Invisible Emmie by Terri Libenson is a middle grade graphic novel that tells the story of two girls: shy, quiet Emmie, and outgoing, social Katie. Emmie is having the absolute worst day of her seventh-grade life, while Katie is breezing through middle school like it’s the easiest thing in the world. Why is Emmie struggling so hard, and why do people like Katie seem to have it so easy?
This book was so many levels of relatable. In the beginning, Emmie explains that she isn’t one of the shy kids who is that way because she’s weird, or super smart, or has a disability of some sort. She just is and somehow, that’s worse. Like most introverts, Emmie has one close best friend, she feels best when she’s alone and has time to do what she loves (drawing and sketching) and she feels paralyzed by the idea of talking to other people. (We should all know by now that just because one is introverted does not mean that they also have social anxiety, but in Emmie’s case this happens to be true.)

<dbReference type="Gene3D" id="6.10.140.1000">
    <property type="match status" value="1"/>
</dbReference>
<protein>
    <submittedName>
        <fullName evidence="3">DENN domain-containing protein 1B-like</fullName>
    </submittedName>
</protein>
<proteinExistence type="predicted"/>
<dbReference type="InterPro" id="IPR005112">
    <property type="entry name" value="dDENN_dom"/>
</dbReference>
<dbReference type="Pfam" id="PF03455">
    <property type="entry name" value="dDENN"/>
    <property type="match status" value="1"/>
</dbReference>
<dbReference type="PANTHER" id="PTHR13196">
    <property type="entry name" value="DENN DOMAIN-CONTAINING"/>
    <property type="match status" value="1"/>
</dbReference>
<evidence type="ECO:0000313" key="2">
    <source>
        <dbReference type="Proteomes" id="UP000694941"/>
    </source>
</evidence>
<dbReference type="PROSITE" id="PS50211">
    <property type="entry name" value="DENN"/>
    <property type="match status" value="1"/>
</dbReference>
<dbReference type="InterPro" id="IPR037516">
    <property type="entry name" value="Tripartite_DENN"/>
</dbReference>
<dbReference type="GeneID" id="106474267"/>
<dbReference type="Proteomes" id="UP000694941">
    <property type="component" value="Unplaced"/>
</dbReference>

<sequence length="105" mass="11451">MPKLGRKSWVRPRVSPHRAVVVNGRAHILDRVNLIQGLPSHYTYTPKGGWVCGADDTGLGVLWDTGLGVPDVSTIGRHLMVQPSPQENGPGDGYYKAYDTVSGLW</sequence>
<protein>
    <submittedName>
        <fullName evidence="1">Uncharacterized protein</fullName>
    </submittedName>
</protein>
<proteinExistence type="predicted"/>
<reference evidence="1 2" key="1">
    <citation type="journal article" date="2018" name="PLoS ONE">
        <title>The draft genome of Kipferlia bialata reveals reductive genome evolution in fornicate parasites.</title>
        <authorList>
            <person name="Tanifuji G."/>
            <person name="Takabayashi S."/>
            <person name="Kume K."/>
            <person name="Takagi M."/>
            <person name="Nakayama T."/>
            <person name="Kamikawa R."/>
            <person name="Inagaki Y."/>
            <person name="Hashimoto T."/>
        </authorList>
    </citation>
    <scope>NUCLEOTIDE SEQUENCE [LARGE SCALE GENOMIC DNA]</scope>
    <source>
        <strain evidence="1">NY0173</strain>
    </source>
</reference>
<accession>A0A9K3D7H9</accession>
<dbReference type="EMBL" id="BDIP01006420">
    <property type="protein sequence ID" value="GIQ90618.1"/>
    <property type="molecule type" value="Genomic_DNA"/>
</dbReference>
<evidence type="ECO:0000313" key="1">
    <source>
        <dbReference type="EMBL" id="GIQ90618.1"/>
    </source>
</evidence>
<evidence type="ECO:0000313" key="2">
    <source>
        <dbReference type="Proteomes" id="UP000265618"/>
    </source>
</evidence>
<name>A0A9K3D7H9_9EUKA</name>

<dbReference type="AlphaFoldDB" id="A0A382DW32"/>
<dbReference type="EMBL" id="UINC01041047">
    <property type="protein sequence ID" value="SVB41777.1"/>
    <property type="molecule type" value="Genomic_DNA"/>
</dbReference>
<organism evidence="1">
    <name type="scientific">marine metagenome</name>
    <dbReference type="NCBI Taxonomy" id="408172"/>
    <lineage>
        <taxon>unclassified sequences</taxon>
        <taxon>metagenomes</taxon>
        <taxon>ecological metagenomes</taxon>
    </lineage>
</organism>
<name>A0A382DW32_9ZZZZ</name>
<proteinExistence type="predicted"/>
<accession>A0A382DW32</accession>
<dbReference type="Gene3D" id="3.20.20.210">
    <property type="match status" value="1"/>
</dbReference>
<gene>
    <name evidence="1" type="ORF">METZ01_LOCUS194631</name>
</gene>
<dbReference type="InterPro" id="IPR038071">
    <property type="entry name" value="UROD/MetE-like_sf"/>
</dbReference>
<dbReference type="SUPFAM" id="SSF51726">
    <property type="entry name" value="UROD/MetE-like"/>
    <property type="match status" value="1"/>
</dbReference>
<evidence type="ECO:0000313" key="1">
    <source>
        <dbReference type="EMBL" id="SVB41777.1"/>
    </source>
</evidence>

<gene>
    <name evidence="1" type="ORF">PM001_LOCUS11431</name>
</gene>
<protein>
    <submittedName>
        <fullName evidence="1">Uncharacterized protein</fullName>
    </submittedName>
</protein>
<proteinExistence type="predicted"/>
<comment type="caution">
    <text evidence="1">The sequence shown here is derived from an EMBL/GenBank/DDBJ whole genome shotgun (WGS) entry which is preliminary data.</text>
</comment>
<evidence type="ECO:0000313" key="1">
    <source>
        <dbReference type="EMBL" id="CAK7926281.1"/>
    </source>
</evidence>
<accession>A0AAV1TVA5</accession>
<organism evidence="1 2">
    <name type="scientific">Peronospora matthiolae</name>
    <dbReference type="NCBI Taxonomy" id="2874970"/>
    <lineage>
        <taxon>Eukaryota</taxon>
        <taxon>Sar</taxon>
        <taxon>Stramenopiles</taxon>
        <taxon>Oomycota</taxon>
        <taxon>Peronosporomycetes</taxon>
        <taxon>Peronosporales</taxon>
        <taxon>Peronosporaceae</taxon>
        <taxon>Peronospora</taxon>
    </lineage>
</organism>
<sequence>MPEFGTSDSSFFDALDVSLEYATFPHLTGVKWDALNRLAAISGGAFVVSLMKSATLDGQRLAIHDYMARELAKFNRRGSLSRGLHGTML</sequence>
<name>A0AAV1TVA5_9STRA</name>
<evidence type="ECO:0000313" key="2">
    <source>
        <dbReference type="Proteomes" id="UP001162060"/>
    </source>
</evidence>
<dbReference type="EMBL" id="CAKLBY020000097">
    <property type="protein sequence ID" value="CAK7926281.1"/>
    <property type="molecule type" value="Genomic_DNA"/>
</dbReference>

On this particular day, something personal belonging to Emmie has been exposed to the school and she is suffering severe embarrassment. Juxtaposed is Katie’s story, which is illustrated in a different style than Emmie’s, and is oh-so-easy-breezy, showcasing the differences between both girl’s lives. Katie always has a gaggle of friends surrounding her, has a nice body and a cool phone and all the things that supposedly matter. How Emmie deals with this embarrassing moment, and the surprises along the way, are nothing short of inspiring. Emmie is a character you will sympathize with, perhaps identify with, and cheer on the whole story.
As far as graphic novels go, this one of my favorites in terms of aesthetics. Without traditional panels, it left more room for text in between drawings. I will definitely be reading more of Terri Libenson’s work.